Moving away from the shonen demographic for a second, Yama Wayama has been building up quite a profile for herself in the shoujo and BL manga world. The 26-year-old only made her debut in 2019 with Captivated, By You (a compilation of her self-published BL comic strips) but this ended up winning the Short Work Prize in the 24th Osamu Tezuka Cultural Prize shortly afterwards. Talk about career progression!

Thankfully, Wayama’s journey doesn’t stop there. Rather, her next series Onna no Sono Hoshi took the top place in the female category of Kono Manga ga Sugoi! 2021, as well as seventh in the 14th Manga Taisho awards. That series is also being produced simultaneously alongside Famires Iko!, a spiritual successor of sorts to her 2019 work Karaoke Iko!.

If you’re worried about the BL aspect of Wayama’s works, then don’t be. Chris Cimi explained in their second Know the Creators column that ‘she allows a BL influence to touch her works; Not so far as to be drawing outright yaoi, but enough to strike at what potentially makes men occasionally dashing and charismatic.’ So, she is one new and promising young mangaka for everyone to look out for.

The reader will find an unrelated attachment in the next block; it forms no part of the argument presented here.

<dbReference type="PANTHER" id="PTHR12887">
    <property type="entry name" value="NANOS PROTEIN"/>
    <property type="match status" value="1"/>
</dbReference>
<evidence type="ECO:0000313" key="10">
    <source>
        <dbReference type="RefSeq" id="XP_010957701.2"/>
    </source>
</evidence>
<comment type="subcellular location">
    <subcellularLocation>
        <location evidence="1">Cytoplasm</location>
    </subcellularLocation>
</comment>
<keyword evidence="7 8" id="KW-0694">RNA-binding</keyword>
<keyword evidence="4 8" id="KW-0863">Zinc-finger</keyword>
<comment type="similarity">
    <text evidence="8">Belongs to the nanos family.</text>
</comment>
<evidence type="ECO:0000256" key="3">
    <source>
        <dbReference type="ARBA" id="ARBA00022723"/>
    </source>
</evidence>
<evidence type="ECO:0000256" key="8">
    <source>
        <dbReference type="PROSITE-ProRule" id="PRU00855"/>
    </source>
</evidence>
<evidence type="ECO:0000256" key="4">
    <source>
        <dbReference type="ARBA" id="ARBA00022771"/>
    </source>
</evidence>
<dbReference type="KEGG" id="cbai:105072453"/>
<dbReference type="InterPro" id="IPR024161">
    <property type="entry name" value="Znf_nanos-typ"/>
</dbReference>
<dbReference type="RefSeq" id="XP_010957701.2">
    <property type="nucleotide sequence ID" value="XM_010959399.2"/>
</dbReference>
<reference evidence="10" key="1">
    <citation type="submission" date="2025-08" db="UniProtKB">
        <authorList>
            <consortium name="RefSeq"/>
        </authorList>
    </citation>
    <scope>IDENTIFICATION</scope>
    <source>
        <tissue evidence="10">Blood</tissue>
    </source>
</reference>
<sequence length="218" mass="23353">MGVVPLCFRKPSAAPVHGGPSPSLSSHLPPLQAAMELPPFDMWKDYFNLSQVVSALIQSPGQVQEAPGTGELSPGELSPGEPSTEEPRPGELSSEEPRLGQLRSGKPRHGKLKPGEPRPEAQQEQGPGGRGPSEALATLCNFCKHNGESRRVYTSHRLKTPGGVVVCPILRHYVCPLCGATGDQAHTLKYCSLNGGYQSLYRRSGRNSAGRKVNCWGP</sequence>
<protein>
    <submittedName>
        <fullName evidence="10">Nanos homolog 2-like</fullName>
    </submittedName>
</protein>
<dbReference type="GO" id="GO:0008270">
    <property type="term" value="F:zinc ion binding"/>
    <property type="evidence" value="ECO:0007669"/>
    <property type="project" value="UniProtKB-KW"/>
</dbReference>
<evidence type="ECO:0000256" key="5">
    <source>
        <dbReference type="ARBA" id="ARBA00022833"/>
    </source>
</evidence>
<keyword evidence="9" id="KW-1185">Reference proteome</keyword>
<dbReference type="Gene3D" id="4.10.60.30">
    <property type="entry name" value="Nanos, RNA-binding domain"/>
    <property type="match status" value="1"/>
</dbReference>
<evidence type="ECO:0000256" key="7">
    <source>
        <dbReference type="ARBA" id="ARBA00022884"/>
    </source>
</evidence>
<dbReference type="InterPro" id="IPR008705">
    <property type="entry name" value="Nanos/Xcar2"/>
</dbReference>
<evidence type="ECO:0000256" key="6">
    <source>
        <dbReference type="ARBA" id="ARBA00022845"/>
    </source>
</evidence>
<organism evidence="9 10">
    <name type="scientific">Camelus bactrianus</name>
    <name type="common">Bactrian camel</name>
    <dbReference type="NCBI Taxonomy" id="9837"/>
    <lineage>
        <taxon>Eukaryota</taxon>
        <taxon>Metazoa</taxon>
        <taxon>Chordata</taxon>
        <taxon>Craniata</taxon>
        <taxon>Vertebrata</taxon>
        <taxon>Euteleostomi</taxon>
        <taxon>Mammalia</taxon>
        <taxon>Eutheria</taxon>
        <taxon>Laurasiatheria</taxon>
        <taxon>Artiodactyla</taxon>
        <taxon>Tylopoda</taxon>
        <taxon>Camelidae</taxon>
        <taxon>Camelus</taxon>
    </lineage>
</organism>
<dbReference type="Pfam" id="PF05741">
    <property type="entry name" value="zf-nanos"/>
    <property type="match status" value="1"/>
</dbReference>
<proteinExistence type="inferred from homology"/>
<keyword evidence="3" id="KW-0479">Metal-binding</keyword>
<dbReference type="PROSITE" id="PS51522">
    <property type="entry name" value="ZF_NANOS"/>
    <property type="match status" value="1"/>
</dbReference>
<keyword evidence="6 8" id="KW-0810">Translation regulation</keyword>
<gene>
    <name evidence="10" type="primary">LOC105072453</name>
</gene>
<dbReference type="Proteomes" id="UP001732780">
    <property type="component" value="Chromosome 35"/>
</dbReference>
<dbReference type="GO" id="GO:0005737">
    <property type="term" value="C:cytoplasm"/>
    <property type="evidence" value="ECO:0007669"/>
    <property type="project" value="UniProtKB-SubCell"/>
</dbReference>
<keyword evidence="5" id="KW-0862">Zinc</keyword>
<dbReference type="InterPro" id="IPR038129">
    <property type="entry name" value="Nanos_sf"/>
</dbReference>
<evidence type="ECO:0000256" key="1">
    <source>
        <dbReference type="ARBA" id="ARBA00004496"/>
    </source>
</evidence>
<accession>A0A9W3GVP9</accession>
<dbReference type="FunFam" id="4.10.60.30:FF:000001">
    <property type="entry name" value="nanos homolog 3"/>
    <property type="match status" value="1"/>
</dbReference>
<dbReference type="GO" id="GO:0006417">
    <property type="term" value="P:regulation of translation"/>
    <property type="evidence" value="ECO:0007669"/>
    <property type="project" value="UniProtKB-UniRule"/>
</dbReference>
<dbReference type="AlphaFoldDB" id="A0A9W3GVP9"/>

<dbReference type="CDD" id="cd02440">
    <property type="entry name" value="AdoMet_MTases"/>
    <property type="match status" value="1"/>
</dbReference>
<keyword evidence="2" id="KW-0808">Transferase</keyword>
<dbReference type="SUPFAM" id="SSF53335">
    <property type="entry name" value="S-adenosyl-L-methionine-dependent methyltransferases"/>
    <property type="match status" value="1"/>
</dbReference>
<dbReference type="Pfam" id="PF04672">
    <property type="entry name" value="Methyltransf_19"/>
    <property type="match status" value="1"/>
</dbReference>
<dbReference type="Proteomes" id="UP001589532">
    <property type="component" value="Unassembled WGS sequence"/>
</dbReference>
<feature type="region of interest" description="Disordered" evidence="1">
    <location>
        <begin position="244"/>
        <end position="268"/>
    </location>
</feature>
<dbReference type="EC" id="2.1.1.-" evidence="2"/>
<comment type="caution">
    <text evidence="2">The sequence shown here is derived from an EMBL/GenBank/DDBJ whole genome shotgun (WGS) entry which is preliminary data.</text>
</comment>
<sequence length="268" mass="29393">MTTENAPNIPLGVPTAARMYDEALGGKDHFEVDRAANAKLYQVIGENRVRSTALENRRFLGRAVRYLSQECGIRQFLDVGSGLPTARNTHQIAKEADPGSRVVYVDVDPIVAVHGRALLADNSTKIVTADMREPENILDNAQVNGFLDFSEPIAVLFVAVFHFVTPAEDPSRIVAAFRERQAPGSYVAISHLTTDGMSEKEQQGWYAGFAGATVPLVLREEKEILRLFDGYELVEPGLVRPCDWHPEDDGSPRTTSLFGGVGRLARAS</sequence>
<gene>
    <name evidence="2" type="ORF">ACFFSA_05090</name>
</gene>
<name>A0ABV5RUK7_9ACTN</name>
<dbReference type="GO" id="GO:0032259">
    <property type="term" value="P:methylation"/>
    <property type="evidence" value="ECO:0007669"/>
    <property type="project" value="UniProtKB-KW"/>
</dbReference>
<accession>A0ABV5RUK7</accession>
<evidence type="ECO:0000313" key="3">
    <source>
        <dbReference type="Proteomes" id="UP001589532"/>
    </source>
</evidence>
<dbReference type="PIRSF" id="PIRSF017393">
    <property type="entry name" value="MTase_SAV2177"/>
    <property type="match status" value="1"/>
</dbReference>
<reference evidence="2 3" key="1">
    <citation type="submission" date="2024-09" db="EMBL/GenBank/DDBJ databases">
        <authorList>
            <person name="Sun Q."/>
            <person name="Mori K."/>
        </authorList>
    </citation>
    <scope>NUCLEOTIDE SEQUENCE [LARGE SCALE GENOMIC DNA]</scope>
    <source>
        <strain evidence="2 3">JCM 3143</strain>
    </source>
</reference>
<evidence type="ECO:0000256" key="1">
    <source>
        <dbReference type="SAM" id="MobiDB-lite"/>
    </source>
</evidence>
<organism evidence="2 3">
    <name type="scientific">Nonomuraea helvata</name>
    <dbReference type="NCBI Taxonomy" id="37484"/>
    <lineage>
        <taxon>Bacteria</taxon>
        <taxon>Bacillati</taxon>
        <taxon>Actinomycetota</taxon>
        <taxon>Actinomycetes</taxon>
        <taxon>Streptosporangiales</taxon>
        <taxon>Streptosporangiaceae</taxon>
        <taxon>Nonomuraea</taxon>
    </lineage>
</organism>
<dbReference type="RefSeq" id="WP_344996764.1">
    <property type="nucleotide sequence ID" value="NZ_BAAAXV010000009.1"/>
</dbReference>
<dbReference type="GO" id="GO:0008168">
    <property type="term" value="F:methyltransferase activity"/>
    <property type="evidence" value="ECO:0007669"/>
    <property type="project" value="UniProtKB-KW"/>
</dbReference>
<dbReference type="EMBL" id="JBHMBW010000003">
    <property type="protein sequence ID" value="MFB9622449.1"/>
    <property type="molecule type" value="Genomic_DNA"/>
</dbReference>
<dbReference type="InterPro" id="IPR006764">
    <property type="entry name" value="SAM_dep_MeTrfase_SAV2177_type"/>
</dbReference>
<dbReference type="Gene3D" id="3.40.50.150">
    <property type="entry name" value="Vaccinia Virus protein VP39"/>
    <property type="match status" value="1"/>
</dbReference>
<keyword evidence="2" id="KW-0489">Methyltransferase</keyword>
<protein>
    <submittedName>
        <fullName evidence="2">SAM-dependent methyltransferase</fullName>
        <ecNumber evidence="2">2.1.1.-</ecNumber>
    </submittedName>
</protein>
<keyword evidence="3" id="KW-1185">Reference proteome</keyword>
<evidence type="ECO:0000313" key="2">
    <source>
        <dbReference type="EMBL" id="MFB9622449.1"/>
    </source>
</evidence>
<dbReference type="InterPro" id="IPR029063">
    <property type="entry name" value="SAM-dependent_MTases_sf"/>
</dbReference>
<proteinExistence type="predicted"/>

Yukinobu Tatsu

Dandadan manga page

Tatsuki Fujimoto and Yuji Kaku are two names of two authors that, in previous years, may have ended up on this list of new and promising young mangaka. That being said, they’re not exactly new or young anymore, but their assistant is: Yukinobu Tatsu, who is currently penning the latest Jump Plus megahit, Dandadan.

It’s actually unknown what age Tatsu is. He started out working as an assistant for Fujimoto on Fire Punch, so he could be anywhere between 23 and 43. Regardless, he definitely deserves a place on this list for the ways in which he draws influence from his two teachers but makes their idiosyncrasies into his own. It is on this basis that Dandadan succeeds.

Excellent art and captivating character designs are what make Tatsu into one to watch. In my early impressions of Dandadan, I noted that ‘it’s honestly been a long time since I’ve seen such detailed, dense, yet clean artwork in a weekly series.’ Luckily, English audiences won’t have long to understand what I mean when the series comes to VIZ Media’s Shonen Jump and Manga Plus later this year.